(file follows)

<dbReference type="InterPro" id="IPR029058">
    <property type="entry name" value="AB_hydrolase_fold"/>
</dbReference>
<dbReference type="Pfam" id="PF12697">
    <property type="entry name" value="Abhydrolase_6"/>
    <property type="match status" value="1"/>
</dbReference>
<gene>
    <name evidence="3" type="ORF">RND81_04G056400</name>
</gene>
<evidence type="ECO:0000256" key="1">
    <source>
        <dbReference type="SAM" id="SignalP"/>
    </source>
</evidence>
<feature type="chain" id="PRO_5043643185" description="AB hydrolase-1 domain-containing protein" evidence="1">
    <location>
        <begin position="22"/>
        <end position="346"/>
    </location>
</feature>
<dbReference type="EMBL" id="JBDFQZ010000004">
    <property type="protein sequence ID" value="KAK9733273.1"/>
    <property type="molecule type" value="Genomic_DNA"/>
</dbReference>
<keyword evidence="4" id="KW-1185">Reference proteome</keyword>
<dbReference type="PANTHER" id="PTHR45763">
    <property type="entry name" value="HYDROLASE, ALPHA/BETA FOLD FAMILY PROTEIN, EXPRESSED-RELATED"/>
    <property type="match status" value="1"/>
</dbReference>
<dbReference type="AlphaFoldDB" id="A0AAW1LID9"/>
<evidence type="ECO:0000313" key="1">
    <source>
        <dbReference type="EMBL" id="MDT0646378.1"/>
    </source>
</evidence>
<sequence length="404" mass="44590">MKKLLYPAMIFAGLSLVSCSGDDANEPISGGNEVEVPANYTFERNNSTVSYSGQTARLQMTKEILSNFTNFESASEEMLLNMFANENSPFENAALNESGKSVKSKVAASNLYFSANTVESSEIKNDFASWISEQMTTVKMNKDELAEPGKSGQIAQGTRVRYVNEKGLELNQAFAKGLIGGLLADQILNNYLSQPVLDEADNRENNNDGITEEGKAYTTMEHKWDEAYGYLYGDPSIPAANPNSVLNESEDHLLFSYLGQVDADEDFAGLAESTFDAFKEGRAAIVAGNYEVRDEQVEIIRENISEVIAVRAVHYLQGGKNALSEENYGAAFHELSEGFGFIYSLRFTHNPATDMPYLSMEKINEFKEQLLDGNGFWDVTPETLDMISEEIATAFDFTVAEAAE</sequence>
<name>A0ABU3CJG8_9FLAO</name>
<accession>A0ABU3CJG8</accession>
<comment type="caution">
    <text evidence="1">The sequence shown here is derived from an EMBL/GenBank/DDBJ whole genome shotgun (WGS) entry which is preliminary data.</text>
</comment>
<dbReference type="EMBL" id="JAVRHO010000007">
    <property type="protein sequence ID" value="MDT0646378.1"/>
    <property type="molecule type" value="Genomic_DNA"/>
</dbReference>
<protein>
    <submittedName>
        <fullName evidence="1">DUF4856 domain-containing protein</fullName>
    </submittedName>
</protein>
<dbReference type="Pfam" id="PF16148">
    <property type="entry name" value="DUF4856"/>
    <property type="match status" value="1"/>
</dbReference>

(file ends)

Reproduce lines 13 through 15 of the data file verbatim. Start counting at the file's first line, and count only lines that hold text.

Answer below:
        <dbReference type="SAM" id="SignalP"/>
    </source>
</evidence>